Good lifetime vision outcomes were achieved in patients with neovascular age-related macular degeneration (nAMD) treated with anti–vascular endothelial growth factor, especially with more injections and an earlier start, according to a study in JAMA Ophthalmology.
In this multistate model, the real-world cohort data of 3192 patients with nAMD treated with intravitreal anti-VEGF tat the treating physician’s discretion were included.
Approximately 12% of patients retained driving visual acuity for the mean remaining lifetime of 11 years. Approximately 15% retained reading visual acuity in at least 1 eye during this same time period. At that time, an estimated 82% of the sample had dropped out.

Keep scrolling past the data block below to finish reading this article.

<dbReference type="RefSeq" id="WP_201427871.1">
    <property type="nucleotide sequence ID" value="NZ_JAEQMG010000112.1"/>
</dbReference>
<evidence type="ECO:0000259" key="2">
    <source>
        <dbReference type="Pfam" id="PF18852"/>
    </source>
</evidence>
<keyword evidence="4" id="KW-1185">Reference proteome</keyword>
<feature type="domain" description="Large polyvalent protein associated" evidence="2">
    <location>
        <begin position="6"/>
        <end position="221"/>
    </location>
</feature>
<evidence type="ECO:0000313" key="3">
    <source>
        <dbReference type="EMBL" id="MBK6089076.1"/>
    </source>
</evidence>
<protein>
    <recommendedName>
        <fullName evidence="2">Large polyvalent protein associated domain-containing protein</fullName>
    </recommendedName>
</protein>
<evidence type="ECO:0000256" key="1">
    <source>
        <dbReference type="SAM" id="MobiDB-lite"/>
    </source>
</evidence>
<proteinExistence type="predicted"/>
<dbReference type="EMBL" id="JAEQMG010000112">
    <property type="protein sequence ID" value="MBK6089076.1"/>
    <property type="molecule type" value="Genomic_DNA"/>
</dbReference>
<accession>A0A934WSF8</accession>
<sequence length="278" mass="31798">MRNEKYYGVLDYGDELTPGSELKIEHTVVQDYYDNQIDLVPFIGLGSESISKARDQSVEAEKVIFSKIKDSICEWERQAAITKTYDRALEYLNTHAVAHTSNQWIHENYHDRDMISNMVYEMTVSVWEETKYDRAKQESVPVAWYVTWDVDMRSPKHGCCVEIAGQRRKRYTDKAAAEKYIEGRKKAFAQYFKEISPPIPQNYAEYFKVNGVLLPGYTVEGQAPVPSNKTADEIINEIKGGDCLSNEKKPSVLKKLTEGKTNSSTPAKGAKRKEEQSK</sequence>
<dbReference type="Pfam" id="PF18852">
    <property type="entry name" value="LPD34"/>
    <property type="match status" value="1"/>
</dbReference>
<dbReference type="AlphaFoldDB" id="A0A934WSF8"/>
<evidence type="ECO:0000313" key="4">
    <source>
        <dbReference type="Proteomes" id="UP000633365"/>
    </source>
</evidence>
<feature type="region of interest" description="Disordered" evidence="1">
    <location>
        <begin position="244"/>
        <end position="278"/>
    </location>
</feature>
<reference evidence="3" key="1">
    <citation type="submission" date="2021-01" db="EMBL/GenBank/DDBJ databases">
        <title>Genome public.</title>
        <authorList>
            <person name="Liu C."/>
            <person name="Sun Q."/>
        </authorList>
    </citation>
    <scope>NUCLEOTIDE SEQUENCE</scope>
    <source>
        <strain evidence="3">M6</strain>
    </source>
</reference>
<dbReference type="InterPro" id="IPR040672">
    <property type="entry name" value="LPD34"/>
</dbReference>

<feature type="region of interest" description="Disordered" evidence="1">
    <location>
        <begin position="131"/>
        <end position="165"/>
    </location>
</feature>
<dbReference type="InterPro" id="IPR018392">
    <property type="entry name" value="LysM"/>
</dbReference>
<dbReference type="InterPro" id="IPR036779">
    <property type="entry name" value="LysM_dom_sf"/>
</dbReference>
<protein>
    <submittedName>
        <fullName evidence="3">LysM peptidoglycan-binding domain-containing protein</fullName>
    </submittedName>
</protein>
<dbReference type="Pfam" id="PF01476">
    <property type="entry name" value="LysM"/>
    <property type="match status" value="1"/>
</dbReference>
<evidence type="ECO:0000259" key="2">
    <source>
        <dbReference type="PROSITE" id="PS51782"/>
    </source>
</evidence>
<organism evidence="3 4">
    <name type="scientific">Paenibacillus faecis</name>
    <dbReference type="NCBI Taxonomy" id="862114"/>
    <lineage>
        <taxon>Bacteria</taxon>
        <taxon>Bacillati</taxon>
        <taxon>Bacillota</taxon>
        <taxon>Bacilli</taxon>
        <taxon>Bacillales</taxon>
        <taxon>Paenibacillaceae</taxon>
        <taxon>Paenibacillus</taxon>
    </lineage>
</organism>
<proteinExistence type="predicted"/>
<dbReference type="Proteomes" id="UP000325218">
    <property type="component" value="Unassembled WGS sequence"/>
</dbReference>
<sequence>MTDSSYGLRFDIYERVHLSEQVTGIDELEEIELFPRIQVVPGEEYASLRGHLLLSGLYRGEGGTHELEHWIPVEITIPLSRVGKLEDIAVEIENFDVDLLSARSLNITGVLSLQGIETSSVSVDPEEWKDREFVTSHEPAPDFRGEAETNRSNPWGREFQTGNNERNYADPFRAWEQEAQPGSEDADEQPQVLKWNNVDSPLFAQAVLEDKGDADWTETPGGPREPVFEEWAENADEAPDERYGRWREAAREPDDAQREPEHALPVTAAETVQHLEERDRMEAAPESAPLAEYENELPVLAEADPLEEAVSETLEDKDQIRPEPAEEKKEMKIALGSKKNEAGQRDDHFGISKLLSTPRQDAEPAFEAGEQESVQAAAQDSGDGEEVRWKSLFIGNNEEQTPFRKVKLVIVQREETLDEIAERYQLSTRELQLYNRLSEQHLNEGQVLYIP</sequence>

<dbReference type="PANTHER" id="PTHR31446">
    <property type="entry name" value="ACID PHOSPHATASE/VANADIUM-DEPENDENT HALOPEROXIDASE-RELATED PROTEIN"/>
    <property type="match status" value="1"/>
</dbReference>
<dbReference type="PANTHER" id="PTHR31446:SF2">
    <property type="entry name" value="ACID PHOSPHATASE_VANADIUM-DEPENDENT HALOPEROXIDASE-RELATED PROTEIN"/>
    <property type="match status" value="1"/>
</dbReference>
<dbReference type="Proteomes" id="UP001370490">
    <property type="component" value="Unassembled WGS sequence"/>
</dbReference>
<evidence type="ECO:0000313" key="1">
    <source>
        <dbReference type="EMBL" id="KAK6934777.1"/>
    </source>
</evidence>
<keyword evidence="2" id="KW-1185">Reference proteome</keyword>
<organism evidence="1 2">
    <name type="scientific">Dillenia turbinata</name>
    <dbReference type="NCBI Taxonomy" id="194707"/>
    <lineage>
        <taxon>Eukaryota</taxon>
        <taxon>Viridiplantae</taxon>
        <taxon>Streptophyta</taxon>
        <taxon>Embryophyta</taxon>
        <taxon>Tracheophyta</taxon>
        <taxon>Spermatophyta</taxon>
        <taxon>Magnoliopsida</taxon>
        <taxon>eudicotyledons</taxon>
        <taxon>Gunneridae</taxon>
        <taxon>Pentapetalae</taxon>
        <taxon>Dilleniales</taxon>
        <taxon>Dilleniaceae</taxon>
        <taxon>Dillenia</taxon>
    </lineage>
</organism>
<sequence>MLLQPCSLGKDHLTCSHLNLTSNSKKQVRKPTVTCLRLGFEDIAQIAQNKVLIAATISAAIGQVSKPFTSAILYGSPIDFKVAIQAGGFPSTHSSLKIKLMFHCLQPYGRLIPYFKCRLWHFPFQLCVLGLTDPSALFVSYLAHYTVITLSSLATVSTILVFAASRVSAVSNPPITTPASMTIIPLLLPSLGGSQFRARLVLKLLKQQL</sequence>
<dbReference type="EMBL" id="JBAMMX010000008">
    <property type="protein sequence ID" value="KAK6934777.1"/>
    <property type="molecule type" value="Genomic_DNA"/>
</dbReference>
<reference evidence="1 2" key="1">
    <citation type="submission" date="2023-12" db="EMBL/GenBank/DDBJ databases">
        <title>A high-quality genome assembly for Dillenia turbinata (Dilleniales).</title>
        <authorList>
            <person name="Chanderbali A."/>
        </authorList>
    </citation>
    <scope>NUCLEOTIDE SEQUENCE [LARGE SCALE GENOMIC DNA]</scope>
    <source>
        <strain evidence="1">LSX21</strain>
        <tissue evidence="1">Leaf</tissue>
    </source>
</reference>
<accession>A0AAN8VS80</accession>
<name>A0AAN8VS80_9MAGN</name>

Patients who were younger at baseline and those who had more injections during the first year of treatment were more likely to have better long-term outcomes.
“This is a remarkable outcome compared with outcomes without intervention, which lead to legal blindness within 3 years of disease onset in 80% of those affected,” the authors concluded. “These findings underline the public health necessity of providing anti-VEGF treatment to persons in need.”
Finger RP, Puth M, Schmid M, et al. Lifetime outcomes of anti–vascular endothelial growth factor treatment for neovascular age-related macular degeneration. JAMA Ophthalmol. 2020;doi:10.1001/jamaophthalmol.2020.3989